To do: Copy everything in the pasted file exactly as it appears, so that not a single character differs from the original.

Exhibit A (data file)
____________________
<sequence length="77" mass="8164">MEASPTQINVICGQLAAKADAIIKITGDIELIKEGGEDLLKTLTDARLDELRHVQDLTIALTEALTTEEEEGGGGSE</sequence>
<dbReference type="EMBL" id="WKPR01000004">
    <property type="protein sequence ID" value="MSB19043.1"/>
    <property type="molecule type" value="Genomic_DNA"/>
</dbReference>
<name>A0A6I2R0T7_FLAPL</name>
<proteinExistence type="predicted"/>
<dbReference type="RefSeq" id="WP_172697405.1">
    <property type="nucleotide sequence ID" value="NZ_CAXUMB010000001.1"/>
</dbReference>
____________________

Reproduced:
<sequence length="77" mass="8164">MEASPTQINVICGQLAAKADAIIKITGDIELIKEGGEDLLKTLTDARLDELRHVQDLTIALTEALTTEEEEGGGGSE</sequence>
<dbReference type="EMBL" id="WKPR01000004">
    <property type="protein sequence ID" value="MSB19043.1"/>
    <property type="molecule type" value="Genomic_DNA"/>
</dbReference>
<name>A0A6I2R0T7_FLAPL</name>
<proteinExistence type="predicted"/>
<dbReference type="RefSeq" id="WP_172697405.1">
    <property type="nucleotide sequence ID" value="NZ_CAXUMB010000001.1"/>
</dbReference>